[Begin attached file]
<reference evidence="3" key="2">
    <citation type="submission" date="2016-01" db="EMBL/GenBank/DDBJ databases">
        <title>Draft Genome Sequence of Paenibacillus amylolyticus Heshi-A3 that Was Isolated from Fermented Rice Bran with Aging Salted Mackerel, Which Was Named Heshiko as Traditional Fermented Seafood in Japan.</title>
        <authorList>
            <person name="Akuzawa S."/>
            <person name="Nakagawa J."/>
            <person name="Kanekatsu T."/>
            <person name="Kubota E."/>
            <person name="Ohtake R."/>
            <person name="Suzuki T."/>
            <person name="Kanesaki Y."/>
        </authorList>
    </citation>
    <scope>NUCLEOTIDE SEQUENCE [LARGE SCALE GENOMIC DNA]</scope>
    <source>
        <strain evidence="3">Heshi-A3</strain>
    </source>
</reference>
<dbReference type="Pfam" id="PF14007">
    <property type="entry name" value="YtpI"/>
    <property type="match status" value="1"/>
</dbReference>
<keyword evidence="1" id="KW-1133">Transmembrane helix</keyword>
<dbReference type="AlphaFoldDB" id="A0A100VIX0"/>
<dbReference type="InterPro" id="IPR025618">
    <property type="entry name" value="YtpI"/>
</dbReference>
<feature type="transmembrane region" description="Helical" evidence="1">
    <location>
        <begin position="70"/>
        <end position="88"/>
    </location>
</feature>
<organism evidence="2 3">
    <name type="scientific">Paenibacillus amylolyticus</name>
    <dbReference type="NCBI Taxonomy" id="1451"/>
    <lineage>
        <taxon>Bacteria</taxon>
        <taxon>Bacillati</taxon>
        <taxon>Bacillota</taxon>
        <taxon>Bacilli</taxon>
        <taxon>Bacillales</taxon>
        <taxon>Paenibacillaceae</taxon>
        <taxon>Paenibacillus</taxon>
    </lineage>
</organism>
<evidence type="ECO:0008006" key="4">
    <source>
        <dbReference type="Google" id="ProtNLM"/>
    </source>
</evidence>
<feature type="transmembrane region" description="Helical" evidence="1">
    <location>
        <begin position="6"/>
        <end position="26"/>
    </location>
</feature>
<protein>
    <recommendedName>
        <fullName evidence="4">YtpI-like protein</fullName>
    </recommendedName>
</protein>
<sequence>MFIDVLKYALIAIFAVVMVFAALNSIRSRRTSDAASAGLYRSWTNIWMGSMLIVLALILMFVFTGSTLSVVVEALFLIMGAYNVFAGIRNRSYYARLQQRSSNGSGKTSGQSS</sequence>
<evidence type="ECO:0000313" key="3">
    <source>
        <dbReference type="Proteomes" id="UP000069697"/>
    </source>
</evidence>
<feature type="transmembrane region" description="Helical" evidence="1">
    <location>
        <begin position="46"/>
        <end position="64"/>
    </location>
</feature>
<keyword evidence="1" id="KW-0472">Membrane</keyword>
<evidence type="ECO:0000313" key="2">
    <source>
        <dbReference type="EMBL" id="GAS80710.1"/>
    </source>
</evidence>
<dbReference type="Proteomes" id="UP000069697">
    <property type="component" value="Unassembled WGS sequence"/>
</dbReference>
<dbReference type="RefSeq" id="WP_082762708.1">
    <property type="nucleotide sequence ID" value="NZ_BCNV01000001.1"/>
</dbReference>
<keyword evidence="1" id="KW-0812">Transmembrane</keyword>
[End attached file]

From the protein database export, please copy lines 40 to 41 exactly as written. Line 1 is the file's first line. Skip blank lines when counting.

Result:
        <taxon>Bacillota</taxon>
        <taxon>Bacilli</taxon>